I just returned from a visit to Ecuador and my re-entry experience was very different.  I was hyper-aware of what re-entry could look like – so I thought about it often prior to my departure from the US, while I was in Ecuador and before I came home.  My husband knows all about re-entry shock from my work at Melibee Global, so he knew to be thoughtful in his questioning from the minute he picked me up from the airport.  I had carefully considered what my re-entry “elevator speech” might sound like and have been practicing a few variations of it since my return home.

I have also reflected on how I observed, participated, grew and learned from the experience in Ecuador – and that created a need for action.  I made a list of how I would continue the learning while back at home.  Needless to say, this re-entry has been what I would describe as “perfectly imperfect.” No matter how much you plan, there are still hiccups and adjustments required when coming home.

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Overlooking the city of Quito from the Teleforico. (2012)

What do you know *now* about re-entry that you wish you’d known earlier?

I wish I knew how others were going to respond (or their lack of response) to my profound, transformational experiences.  Had I recognized how little the “average Joe” would be able to relate to it, I would have saved myself a lot of disappointment!

I also wish I knew how important it was to reflect, reflect again,  and again, and again – and to keep processing the experience in different ways – art, journaling, reading, conversations and actions that keep me close to the evolution that happens when you take the time to practice the fine art of reflection.

What tips do you have for others who are about to go through re-entry?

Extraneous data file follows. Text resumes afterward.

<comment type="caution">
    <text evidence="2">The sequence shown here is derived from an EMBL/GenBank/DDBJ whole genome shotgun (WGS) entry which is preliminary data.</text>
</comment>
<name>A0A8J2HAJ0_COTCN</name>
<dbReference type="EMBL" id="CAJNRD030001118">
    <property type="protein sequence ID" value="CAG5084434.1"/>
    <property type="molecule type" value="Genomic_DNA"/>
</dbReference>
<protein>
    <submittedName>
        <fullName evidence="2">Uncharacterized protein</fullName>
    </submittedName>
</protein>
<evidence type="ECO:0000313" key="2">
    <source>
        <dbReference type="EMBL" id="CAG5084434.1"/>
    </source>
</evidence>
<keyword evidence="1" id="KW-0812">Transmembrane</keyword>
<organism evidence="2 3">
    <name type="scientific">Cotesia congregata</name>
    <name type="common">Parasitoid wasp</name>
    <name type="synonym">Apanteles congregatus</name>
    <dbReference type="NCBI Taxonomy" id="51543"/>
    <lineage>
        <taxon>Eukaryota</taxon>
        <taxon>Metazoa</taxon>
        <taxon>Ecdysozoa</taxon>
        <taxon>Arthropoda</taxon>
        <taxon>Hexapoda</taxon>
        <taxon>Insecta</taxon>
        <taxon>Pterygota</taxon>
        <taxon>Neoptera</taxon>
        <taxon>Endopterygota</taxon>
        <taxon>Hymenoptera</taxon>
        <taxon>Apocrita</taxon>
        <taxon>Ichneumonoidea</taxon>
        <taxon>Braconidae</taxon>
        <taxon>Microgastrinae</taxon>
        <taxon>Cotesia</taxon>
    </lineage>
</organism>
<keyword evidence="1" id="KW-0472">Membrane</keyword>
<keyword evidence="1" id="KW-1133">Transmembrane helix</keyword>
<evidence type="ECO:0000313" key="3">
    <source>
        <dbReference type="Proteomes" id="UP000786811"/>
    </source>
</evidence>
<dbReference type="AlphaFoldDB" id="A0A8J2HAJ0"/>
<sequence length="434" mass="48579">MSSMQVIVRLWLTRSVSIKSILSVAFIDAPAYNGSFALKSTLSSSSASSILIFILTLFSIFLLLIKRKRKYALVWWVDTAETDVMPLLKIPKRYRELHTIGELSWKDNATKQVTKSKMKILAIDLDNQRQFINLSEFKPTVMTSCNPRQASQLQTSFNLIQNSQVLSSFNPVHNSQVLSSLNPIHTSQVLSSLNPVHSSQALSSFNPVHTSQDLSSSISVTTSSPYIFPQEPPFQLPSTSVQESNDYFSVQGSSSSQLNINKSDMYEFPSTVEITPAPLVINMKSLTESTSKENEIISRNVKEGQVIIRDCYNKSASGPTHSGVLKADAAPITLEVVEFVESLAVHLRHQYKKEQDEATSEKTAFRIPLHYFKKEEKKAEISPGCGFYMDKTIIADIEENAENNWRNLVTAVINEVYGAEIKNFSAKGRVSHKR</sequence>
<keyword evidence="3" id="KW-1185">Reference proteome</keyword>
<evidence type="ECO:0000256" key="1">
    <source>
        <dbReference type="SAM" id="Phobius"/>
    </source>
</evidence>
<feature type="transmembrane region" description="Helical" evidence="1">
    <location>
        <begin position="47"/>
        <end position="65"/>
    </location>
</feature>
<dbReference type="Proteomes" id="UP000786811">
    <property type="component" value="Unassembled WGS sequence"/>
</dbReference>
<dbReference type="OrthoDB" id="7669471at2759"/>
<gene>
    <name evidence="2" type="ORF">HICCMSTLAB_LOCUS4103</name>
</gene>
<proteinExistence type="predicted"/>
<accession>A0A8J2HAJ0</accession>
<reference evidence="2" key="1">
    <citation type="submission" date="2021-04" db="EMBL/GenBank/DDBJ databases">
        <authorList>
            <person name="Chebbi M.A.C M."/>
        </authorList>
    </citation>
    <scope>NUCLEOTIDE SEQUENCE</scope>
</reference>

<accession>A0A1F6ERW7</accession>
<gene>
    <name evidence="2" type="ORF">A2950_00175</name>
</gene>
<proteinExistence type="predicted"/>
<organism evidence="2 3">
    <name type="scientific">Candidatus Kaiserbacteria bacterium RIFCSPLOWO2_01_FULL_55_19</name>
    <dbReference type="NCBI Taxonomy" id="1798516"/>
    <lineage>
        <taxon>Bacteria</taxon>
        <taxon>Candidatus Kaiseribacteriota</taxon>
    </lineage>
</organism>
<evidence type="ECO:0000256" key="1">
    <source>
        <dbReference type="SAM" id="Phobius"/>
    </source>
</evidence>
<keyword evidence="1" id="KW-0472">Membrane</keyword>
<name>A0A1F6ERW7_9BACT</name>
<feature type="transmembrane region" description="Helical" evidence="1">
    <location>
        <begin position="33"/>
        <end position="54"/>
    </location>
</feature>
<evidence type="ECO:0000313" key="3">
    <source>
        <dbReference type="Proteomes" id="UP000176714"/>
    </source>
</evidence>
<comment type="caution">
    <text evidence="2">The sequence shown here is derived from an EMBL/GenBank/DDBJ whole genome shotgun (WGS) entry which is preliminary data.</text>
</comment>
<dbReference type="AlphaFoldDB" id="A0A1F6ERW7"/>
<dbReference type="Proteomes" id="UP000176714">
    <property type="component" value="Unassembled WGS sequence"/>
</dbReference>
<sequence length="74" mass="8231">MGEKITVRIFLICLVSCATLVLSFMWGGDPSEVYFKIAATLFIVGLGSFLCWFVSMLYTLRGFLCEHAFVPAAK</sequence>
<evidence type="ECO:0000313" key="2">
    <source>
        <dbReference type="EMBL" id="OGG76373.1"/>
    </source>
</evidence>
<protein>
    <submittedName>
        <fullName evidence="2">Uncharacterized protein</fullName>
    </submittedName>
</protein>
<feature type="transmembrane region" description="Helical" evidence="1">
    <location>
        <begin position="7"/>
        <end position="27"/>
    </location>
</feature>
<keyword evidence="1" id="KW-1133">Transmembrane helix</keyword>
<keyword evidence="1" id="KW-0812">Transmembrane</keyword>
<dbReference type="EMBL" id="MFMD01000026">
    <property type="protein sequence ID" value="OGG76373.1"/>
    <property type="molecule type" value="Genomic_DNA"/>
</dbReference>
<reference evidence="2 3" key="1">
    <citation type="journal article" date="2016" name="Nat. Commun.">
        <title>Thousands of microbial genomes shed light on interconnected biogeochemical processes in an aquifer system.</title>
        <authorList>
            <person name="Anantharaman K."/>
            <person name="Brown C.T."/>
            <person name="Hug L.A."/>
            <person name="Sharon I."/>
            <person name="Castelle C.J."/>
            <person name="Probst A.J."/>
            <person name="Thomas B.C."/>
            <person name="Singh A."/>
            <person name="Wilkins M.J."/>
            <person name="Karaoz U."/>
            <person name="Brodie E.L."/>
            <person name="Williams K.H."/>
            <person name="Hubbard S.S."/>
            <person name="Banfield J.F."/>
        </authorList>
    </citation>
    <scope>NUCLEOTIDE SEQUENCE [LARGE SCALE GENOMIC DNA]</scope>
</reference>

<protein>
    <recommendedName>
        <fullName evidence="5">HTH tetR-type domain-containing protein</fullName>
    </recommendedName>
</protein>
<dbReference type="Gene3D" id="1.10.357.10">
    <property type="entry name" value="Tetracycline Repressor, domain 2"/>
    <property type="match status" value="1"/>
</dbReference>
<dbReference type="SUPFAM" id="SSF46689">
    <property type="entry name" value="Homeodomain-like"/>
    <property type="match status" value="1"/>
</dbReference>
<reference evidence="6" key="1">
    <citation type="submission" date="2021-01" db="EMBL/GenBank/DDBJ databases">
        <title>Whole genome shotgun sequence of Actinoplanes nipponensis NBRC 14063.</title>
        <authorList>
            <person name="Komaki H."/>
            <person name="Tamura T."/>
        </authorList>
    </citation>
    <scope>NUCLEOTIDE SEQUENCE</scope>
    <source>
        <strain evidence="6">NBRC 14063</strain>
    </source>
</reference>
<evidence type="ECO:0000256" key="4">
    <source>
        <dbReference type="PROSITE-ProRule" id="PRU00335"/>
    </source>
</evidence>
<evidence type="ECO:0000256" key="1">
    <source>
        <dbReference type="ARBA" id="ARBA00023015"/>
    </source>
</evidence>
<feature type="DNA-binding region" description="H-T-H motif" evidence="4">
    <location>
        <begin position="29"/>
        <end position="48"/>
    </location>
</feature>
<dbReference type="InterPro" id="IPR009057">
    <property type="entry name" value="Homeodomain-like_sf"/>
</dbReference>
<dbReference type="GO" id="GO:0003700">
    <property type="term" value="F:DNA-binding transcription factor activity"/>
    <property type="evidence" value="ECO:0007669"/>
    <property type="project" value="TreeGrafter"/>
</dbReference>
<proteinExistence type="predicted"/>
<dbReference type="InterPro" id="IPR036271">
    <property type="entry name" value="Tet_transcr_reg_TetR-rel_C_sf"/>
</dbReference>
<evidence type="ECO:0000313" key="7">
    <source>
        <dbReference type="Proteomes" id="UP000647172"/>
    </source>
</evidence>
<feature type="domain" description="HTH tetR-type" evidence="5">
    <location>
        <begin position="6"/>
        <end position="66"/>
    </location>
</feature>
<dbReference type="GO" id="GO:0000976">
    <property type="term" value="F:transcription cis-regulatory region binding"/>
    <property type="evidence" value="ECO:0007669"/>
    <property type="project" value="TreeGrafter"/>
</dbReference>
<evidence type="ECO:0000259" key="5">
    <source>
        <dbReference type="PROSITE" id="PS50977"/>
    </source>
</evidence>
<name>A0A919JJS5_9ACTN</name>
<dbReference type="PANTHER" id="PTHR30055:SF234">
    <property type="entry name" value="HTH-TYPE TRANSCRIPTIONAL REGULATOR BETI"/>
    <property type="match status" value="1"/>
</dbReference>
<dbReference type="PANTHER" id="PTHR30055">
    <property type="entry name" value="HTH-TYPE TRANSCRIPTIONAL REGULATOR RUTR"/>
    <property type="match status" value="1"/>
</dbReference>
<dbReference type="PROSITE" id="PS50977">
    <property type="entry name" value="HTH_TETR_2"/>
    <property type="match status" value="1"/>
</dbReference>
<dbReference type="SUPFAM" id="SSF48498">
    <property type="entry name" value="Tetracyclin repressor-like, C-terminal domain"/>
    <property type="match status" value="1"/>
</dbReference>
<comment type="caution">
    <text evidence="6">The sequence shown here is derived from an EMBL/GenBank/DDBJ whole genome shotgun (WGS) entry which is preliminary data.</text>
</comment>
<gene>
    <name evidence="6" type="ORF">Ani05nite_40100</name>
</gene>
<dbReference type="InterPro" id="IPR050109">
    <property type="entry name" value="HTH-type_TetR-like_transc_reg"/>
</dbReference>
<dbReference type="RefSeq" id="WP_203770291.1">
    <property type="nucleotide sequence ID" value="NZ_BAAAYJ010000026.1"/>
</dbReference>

I would encourage others to be patient with the process.  Re-entry is not something to be conquered, nor it is a destination – it is very much a journey.  Carve out time to just “be” to meditate on your journey.  Seek out others who have been transformed by education and travel abroad.  Find a mentor to encourage you to push the learning forward. Then reflect some more, again and again and again!  Observe your own evolution – it can be fascinating!

This one is just for fun…if re-entry were a food what would it be? Why?

I have two answers:  Re-entry is like a taco.  It is colorful, spicy, with many different textures and layers. Then just when you think “I got this re-entry thing,” you pick that taco up and it cracks and falls apart all over the place. Inevitably, you end up washing some salsa and some queso blanco intended for your mouth out of your new shirt! Yup, that is what re-entry feels like – a big, juicy, messy, misunderstood, delicious taco!

My second answer is that reentry is like chopping onions.  It can be the hardest part of many recipes because it can make you cry and it can feel endless. But when you add it to the rest of your life’s recipe, you realize that if you let it simmer long enough, it changes into something sweet – that is – if you’re patient enough.

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Click here to participate in our free Re-Entry Reality virtual event on March 12!

 

About the Author: Cate Brubaker

Cate helps travelers, expats, teachers, and students relaunch themselves into their ideal global lives after being abroad at SmallPlanetStudio.com.